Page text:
I love the opening line of J. M. Barrie's The Boy Castaways of Black Lake Island: “We set out to be wrecked."

I think about it every time I play the card game rummy 500.

During the game, players can choose to pick up a single card from the draw pile on their turn or pick up lots of cards from the discard if they're able to use the bottom card in a meld.

There are lots of advantages to picking up more cards. It increases the number of ways you can score points, and you get to immediately receive the points for the initial meld.

The downside is that you can become overleveraged and struggle to get rid of a bunch of cards that aren't useful. Every card you don't meld counts against your score at the end of the round. But despite the risk, I always pick up as many cards as I can.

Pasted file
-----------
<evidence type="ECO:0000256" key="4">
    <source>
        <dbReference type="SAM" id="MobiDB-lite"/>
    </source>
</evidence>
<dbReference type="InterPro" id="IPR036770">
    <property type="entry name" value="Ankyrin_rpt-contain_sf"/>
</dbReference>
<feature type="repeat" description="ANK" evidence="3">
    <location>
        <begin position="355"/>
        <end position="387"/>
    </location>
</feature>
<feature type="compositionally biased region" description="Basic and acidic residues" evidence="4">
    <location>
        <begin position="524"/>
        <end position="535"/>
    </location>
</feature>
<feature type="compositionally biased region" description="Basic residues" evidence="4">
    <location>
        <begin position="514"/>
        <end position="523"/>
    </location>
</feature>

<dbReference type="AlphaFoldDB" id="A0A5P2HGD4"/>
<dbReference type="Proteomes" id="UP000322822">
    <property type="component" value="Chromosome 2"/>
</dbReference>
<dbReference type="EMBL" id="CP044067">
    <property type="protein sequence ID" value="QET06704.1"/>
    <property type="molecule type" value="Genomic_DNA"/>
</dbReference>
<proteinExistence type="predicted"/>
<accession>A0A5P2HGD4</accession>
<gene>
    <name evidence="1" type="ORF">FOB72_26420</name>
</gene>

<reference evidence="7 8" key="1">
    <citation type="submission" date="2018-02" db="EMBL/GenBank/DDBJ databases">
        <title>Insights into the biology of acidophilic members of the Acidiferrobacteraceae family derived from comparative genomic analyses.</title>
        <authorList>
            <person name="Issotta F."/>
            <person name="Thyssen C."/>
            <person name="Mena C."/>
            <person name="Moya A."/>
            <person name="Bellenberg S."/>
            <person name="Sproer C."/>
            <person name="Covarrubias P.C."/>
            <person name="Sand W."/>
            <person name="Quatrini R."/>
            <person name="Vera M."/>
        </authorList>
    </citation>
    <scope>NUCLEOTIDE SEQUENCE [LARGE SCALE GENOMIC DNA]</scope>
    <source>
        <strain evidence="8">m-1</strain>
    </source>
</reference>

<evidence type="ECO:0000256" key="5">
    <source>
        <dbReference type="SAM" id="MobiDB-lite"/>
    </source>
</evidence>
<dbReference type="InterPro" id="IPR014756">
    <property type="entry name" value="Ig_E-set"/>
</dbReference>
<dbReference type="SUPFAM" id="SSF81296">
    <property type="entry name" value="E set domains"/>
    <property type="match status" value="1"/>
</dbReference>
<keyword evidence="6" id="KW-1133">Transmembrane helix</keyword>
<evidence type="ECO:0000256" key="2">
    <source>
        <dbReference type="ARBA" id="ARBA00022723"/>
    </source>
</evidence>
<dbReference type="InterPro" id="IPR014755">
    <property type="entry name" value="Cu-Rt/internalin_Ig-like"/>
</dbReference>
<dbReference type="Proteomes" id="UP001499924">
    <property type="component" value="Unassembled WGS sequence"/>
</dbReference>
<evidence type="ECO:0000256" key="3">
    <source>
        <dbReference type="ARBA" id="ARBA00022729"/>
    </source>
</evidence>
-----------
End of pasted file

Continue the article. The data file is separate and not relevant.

In other words, I set out to be wrecked every time.

I don't play to win, I play to fail. Because when your potential upside involves absolutely demolishing your opponents every once in a while, losing most of the time is so much more entertaining.

When we embrace the possibility — or likelihood — of failure, life becomes much more fun.

See also: This Might Not Work

Set Out to Be Wrecked

I don't play the card game rummy 500 to win.